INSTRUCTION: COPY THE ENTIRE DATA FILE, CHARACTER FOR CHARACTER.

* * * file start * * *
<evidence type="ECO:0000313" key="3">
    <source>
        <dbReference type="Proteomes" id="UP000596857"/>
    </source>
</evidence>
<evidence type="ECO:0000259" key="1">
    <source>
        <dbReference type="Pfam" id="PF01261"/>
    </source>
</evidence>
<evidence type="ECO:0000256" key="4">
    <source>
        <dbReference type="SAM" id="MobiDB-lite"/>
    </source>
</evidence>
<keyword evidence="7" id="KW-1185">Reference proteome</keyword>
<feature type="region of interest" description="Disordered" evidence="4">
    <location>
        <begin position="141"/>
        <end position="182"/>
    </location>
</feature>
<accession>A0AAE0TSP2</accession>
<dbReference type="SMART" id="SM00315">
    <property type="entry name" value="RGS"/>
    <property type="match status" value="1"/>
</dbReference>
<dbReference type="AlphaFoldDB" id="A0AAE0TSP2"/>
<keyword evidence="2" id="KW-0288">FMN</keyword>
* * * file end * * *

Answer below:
<evidence type="ECO:0000313" key="3">
    <source>
        <dbReference type="Proteomes" id="UP000596857"/>
    </source>
</evidence>
<evidence type="ECO:0000259" key="1">
    <source>
        <dbReference type="Pfam" id="PF01261"/>
    </source>
</evidence>
<evidence type="ECO:0000256" key="4">
    <source>
        <dbReference type="SAM" id="MobiDB-lite"/>
    </source>
</evidence>
<keyword evidence="7" id="KW-1185">Reference proteome</keyword>
<feature type="region of interest" description="Disordered" evidence="4">
    <location>
        <begin position="141"/>
        <end position="182"/>
    </location>
</feature>
<accession>A0AAE0TSP2</accession>
<dbReference type="SMART" id="SM00315">
    <property type="entry name" value="RGS"/>
    <property type="match status" value="1"/>
</dbReference>
<dbReference type="AlphaFoldDB" id="A0AAE0TSP2"/>
<keyword evidence="2" id="KW-0288">FMN</keyword>